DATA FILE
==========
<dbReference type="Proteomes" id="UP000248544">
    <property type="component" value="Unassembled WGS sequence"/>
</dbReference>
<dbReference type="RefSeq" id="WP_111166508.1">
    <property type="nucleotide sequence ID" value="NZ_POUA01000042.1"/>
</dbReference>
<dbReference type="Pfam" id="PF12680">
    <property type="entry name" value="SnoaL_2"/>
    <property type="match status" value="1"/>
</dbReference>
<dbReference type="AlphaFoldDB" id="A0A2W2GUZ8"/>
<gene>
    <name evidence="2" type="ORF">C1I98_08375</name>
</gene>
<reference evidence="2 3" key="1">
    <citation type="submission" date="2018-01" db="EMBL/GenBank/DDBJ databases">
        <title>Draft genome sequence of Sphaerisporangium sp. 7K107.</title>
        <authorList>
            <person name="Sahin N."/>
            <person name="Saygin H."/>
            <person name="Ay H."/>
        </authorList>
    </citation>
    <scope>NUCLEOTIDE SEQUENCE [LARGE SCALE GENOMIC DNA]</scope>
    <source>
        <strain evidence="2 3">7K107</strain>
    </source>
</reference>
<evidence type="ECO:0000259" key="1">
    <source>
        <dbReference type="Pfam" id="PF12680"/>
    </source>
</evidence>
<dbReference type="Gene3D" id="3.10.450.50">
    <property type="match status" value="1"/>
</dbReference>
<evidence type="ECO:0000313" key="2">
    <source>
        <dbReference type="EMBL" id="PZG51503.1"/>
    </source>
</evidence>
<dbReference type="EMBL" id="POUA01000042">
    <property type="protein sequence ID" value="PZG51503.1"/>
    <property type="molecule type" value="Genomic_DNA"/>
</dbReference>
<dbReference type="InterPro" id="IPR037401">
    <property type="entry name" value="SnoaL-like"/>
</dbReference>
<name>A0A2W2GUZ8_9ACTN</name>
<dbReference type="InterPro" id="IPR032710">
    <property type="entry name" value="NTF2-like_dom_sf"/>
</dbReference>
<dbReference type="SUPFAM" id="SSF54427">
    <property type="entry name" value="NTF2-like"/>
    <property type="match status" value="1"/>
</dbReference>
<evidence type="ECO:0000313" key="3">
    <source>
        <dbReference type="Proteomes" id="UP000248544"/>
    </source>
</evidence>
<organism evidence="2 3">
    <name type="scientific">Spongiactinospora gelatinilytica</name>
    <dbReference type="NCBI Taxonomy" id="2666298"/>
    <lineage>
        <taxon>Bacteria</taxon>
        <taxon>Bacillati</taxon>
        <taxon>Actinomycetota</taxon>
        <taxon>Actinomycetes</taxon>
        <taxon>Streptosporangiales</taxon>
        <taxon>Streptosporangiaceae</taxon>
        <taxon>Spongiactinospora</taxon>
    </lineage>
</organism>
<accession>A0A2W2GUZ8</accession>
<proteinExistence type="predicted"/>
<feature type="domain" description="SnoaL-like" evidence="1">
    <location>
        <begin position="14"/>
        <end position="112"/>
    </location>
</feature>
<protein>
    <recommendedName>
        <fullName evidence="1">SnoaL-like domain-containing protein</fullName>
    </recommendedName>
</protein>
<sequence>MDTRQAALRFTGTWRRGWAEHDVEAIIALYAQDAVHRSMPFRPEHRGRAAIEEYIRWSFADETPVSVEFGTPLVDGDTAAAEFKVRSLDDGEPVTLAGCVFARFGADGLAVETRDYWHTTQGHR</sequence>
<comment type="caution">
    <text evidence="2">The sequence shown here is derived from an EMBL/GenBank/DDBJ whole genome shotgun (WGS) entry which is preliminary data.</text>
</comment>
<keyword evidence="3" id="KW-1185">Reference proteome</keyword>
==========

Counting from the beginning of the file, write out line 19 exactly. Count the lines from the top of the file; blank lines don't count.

            <person name="Sahin N."/>